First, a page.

• Elaine beat me to the punch by a long way.

    If I had been more creative (which is kind of ironic when you’re a performing artist), I probably could have gotten to this point without a college degree. Sure, audition committees probably feel more comfortable with somebody who has an institution’s seal of approval, but is it strictly necessary? Not always. Are there ways around it? Yes, for the determined individual, there are. If you can deliver, consistently, reliably, and at the highest level, you will be hired regardless of any letters by your name. The main advantage of college for me was that it put me in close proximity with a lot of peers in my field for an extended time. The vast majority of the work I’ve gotten has been through those relationships and connections. It was more convenient to have it all packaged like that — and naturally, more expensive.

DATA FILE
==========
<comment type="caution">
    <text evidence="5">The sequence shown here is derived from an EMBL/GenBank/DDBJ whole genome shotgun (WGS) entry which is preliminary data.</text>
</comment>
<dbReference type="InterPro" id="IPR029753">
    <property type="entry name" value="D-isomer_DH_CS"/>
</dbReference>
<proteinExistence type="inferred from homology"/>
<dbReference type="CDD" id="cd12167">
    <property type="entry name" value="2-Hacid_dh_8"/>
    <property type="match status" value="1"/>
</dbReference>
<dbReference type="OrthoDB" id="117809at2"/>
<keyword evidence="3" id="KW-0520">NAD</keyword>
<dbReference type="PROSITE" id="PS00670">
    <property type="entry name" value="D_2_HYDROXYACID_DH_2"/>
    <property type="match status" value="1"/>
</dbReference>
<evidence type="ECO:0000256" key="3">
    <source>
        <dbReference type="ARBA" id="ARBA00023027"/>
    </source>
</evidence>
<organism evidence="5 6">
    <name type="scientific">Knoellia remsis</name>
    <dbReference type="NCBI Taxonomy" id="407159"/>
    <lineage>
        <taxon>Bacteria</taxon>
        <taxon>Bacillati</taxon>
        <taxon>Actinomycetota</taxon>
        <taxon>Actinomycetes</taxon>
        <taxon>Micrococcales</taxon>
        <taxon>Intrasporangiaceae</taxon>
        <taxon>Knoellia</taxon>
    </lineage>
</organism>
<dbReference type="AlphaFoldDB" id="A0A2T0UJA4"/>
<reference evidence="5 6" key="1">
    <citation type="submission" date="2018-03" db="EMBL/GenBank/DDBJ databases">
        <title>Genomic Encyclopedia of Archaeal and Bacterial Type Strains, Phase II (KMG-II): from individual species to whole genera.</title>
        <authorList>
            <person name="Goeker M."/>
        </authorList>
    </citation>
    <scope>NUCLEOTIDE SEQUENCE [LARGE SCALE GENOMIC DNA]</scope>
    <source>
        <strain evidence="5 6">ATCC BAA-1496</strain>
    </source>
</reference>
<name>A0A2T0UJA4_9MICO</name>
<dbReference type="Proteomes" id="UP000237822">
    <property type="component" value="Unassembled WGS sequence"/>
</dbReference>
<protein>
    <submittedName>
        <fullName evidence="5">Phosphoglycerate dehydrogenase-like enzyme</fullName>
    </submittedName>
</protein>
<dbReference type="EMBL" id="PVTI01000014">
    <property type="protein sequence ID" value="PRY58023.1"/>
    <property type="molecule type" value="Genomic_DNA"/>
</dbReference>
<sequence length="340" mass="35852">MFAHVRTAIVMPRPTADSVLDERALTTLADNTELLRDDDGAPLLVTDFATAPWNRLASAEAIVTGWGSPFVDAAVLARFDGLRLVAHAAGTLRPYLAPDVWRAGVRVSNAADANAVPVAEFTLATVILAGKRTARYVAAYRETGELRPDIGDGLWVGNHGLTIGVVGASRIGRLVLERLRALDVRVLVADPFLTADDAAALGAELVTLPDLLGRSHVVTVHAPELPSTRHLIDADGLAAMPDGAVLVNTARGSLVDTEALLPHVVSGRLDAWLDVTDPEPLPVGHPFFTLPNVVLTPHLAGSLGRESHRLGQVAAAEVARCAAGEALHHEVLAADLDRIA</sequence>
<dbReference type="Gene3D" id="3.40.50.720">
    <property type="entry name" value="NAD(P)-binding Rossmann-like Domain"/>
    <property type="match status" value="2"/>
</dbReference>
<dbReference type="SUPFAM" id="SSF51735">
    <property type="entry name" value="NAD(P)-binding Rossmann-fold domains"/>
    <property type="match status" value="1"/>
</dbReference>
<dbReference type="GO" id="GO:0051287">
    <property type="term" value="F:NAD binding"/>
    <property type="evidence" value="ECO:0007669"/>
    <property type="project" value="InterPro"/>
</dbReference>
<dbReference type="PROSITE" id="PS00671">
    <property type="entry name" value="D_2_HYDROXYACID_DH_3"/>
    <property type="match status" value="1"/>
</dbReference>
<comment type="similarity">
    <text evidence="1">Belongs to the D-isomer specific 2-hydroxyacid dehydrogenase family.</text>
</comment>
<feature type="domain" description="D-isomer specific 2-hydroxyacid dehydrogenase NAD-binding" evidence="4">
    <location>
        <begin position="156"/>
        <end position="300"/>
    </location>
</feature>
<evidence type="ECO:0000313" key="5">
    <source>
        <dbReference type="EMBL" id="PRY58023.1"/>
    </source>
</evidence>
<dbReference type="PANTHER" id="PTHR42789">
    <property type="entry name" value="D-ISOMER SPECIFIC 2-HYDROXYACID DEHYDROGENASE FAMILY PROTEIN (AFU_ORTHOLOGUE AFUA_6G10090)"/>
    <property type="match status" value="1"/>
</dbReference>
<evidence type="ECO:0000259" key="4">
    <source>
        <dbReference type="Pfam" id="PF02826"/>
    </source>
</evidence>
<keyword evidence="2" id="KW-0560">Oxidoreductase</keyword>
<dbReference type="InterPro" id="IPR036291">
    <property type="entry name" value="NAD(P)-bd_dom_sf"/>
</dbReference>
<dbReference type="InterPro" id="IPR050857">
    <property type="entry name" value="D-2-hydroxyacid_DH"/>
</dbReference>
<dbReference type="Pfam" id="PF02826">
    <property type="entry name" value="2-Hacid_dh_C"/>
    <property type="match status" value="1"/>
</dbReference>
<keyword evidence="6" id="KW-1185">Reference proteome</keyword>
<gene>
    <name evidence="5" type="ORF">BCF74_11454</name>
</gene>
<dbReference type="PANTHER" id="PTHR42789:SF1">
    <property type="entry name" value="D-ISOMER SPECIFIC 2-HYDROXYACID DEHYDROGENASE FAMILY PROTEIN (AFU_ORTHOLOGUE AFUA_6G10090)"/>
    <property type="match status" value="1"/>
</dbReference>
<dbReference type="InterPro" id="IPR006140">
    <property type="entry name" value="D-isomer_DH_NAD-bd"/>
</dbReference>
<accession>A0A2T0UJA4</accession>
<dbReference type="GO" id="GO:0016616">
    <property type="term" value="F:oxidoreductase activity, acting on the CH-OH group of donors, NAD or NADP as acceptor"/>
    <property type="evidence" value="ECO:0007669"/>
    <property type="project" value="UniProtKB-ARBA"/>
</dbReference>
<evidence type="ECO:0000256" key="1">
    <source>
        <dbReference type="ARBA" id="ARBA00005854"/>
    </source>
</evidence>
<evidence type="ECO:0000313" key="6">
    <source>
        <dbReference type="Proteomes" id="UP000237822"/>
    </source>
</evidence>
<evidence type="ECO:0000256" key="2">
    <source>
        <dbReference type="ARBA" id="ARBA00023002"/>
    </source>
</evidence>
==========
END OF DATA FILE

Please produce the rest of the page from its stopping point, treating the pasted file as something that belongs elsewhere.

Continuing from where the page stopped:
• rosie, leaving aside particular examples in the blogosphere or otherwise, you introduce a fair point. There is a reason why we call it “work.” Most adults work dutifully in jobs they do not especially like for one reason — the money. People need to support their families and try to accumulate a little security in the process if possible. Some people instead opt for occupations that they find fulfilling, even if less remunerative. There is nothing wrong with that, but it is wrong for them to complain or expect others to provide for them. Very few people truly marry their vocation with their avocation, and those that can do so successfully are truly blessed. Many of these “occupiers” seem to think they are entitled to do this, and that is naive and selfish. Of course, their enablers have been parents and other boomers who keeping repeating that silly mantra “find your passion.” The idea that one is entitled to make a living by doing whatever one finds interesting and fulfilling is obnoxious. Tell that to a “pricing strategist” at Pepsi.